Anyway, Christina has a regular Tuesday/Thursday feature called “Q&A” on the half-hour Florida First show that precedes All Things Considered in which she selects a topic and asks questions of a guest for four minutes.
I agreed to come into the studio at 1 PM on Thursday to tape an interview and immediately began to research the topic on Lexis so that I don’t sound stupid on the radio.
I didn’t leave the office until Laurie closed up at 4:30 PM, taking the new Florida Lawyer alumni magazine with me. It’s embarrassing that they write more about my activities than anyone else’s at CGR.
It makes me feel like a publicity hound. I am one, of course, but I don’t want to be a publicity-hound lawyer . . . he said as he prepared to go on the radio.
As I was walking to the parking lot, David H rode his bike past me and flashed me that incredible smile. He did it again later when my car stopped to let him cross the campus road. Probably he just finished his finals and was exhilarated.
God, seeing David’s smile makes me feel so stoopid.
Back at the office tonight, I saw Stacey in the library and told her the recent summaries of law review cases was fine. I also saw Dave G, who’s starting a job at a Jacksonville accounting firm next week now that he has his tax LL.M.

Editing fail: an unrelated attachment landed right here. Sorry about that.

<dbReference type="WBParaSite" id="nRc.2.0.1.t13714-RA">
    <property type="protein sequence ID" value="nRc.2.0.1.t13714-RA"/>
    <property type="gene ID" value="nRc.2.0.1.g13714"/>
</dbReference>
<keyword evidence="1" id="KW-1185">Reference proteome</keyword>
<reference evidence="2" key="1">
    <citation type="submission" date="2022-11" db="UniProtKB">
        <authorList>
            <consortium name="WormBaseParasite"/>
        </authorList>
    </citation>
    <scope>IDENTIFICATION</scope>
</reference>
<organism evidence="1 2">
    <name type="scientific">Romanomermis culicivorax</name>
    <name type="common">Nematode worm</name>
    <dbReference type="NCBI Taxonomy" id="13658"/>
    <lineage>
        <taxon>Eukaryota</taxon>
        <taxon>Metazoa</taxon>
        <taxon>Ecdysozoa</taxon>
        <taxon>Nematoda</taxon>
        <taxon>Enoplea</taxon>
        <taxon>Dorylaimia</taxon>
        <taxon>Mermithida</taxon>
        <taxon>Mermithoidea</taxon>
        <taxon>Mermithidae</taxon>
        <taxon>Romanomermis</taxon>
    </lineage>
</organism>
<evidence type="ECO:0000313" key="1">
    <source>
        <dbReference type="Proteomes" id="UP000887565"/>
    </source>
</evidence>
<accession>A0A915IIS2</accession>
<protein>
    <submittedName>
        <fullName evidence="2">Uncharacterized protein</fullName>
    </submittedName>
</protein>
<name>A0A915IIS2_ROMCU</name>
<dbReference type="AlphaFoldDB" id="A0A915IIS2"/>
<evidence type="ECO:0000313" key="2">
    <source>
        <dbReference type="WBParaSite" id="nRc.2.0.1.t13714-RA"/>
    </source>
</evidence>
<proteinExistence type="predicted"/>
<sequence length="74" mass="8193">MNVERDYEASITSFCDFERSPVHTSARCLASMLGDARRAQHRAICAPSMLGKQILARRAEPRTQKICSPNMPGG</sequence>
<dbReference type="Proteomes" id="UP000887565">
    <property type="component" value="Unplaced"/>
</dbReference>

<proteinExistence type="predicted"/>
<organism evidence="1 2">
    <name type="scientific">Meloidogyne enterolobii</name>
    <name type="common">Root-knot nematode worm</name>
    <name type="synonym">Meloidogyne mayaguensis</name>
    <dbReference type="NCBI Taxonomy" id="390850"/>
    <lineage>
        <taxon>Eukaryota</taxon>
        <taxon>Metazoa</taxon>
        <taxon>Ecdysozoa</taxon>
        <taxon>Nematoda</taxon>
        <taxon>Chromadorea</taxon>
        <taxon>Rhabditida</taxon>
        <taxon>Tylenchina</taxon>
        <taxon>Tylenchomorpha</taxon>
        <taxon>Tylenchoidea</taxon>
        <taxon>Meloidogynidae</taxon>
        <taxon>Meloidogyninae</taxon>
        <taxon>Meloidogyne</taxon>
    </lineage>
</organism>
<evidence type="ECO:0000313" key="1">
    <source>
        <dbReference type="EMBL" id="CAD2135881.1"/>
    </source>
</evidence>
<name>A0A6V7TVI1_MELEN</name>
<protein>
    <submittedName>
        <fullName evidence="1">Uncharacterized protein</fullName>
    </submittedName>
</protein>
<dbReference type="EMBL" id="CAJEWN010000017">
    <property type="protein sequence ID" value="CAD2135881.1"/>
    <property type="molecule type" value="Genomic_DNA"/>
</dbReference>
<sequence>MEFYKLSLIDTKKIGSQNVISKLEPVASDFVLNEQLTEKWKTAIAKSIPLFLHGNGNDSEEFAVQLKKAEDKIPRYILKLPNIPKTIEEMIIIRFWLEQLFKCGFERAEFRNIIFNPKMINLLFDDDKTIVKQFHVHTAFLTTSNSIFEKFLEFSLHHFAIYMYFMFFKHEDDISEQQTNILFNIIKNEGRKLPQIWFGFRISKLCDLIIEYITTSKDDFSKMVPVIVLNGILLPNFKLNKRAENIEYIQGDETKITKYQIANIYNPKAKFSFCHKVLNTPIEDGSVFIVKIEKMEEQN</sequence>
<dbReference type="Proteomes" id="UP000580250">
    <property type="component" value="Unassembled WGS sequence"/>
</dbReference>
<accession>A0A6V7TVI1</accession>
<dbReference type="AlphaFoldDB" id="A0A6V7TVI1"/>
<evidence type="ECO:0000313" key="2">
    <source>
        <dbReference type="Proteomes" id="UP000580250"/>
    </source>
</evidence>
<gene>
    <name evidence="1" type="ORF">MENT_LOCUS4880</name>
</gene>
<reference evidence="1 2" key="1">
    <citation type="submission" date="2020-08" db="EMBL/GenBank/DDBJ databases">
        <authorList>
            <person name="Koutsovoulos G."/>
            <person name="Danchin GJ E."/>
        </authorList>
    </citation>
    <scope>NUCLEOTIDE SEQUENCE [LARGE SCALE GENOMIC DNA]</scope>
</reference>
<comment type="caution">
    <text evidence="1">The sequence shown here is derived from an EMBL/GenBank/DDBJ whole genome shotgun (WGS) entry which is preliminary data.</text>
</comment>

I E-mailed Patrick, Jeffrey and Susan Mernit – who said wants to see me when I’m in New York next month.
Thursday, July 13, 1995
4 PM. I may be on the radio in half an hour although WUFT-FM might have to run the interview on Tuesday if it’s not edited on time.
I was called to the studio at 2 PM – they ran late – and drove over to the main campus, parking by Reitz Union and then going over to the Classic 89 studio in Weimer Hall, which was the frantic newsroom scene you’d expect.
The news director, Kevin Allen, had me wait in his office and got me water while Christina, the reporter – a very tanned, very blonde student – was working on something else.
It was weird to see people whose voices I’d heard on the local newscasts and NPR fundraising drives. During the interview, I felt I was inarticulate”: I forgot to discuss certain subjects and I paused too much with “um.”
It’s been a while since I was facing one of those fuzzy-ball microphones and doing sound checks at the at a radio studio, but I definitely could get used to it.
I hope I can tape the interview by pressing the “memo” button on my telephone answering machine. I trie